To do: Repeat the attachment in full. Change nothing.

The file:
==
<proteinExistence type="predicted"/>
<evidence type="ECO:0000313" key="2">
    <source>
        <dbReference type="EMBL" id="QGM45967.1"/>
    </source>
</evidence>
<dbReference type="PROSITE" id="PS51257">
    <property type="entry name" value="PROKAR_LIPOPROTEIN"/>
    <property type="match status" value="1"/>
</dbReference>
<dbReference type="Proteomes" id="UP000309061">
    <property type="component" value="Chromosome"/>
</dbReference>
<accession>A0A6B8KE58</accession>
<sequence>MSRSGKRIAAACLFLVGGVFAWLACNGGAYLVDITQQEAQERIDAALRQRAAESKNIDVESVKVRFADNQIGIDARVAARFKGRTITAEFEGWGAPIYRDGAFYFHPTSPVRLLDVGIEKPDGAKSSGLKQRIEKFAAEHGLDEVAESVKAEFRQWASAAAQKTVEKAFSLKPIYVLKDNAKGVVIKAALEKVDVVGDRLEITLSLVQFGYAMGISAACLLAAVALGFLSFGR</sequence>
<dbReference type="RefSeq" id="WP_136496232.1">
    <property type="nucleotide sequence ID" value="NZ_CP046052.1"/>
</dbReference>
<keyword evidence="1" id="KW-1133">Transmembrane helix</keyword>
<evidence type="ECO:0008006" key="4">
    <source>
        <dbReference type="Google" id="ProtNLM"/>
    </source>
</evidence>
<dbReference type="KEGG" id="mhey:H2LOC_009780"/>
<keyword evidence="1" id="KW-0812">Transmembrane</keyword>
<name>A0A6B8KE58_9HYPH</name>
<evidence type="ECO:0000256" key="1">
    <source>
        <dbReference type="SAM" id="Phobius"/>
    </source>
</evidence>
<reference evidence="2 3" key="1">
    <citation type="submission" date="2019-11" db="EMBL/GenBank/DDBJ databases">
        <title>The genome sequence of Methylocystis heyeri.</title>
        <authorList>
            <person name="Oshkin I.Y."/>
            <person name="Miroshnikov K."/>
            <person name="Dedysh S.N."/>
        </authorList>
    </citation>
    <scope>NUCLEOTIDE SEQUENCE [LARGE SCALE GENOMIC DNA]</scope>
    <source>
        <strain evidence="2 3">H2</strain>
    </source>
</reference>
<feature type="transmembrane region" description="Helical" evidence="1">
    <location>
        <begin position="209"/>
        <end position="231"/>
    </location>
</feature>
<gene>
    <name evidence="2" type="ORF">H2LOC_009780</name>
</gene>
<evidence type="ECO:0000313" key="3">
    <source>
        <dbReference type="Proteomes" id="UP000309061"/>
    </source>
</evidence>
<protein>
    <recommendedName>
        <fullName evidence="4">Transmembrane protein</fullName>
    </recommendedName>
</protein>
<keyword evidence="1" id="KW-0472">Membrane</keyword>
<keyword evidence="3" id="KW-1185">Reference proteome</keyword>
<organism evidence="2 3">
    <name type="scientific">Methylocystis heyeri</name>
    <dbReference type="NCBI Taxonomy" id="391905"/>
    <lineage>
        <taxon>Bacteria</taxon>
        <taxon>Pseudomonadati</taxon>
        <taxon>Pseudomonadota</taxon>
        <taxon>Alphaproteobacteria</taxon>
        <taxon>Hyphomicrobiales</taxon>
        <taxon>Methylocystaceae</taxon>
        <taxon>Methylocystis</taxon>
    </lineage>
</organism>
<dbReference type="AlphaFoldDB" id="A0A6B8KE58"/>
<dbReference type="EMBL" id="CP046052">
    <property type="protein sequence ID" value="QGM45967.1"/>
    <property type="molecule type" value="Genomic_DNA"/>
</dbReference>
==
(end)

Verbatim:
<proteinExistence type="predicted"/>
<evidence type="ECO:0000313" key="2">
    <source>
        <dbReference type="EMBL" id="QGM45967.1"/>
    </source>
</evidence>
<dbReference type="PROSITE" id="PS51257">
    <property type="entry name" value="PROKAR_LIPOPROTEIN"/>
    <property type="match status" value="1"/>
</dbReference>
<dbReference type="Proteomes" id="UP000309061">
    <property type="component" value="Chromosome"/>
</dbReference>
<accession>A0A6B8KE58</accession>
<sequence>MSRSGKRIAAACLFLVGGVFAWLACNGGAYLVDITQQEAQERIDAALRQRAAESKNIDVESVKVRFADNQIGIDARVAARFKGRTITAEFEGWGAPIYRDGAFYFHPTSPVRLLDVGIEKPDGAKSSGLKQRIEKFAAEHGLDEVAESVKAEFRQWASAAAQKTVEKAFSLKPIYVLKDNAKGVVIKAALEKVDVVGDRLEITLSLVQFGYAMGISAACLLAAVALGFLSFGR</sequence>
<dbReference type="RefSeq" id="WP_136496232.1">
    <property type="nucleotide sequence ID" value="NZ_CP046052.1"/>
</dbReference>
<keyword evidence="1" id="KW-1133">Transmembrane helix</keyword>
<evidence type="ECO:0008006" key="4">
    <source>
        <dbReference type="Google" id="ProtNLM"/>
    </source>
</evidence>
<dbReference type="KEGG" id="mhey:H2LOC_009780"/>
<keyword evidence="1" id="KW-0812">Transmembrane</keyword>
<name>A0A6B8KE58_9HYPH</name>
<evidence type="ECO:0000256" key="1">
    <source>
        <dbReference type="SAM" id="Phobius"/>
    </source>
</evidence>
<reference evidence="2 3" key="1">
    <citation type="submission" date="2019-11" db="EMBL/GenBank/DDBJ databases">
        <title>The genome sequence of Methylocystis heyeri.</title>
        <authorList>
            <person name="Oshkin I.Y."/>
            <person name="Miroshnikov K."/>
            <person name="Dedysh S.N."/>
        </authorList>
    </citation>
    <scope>NUCLEOTIDE SEQUENCE [LARGE SCALE GENOMIC DNA]</scope>
    <source>
        <strain evidence="2 3">H2</strain>
    </source>
</reference>
<feature type="transmembrane region" description="Helical" evidence="1">
    <location>
        <begin position="209"/>
        <end position="231"/>
    </location>
</feature>
<gene>
    <name evidence="2" type="ORF">H2LOC_009780</name>
</gene>
<evidence type="ECO:0000313" key="3">
    <source>
        <dbReference type="Proteomes" id="UP000309061"/>
    </source>
</evidence>
<protein>
    <recommendedName>
        <fullName evidence="4">Transmembrane protein</fullName>
    </recommendedName>
</protein>
<keyword evidence="1" id="KW-0472">Membrane</keyword>
<keyword evidence="3" id="KW-1185">Reference proteome</keyword>
<organism evidence="2 3">
    <name type="scientific">Methylocystis heyeri</name>
    <dbReference type="NCBI Taxonomy" id="391905"/>
    <lineage>
        <taxon>Bacteria</taxon>
        <taxon>Pseudomonadati</taxon>
        <taxon>Pseudomonadota</taxon>
        <taxon>Alphaproteobacteria</taxon>
        <taxon>Hyphomicrobiales</taxon>
        <taxon>Methylocystaceae</taxon>
        <taxon>Methylocystis</taxon>
    </lineage>
</organism>
<dbReference type="AlphaFoldDB" id="A0A6B8KE58"/>
<dbReference type="EMBL" id="CP046052">
    <property type="protein sequence ID" value="QGM45967.1"/>
    <property type="molecule type" value="Genomic_DNA"/>
</dbReference>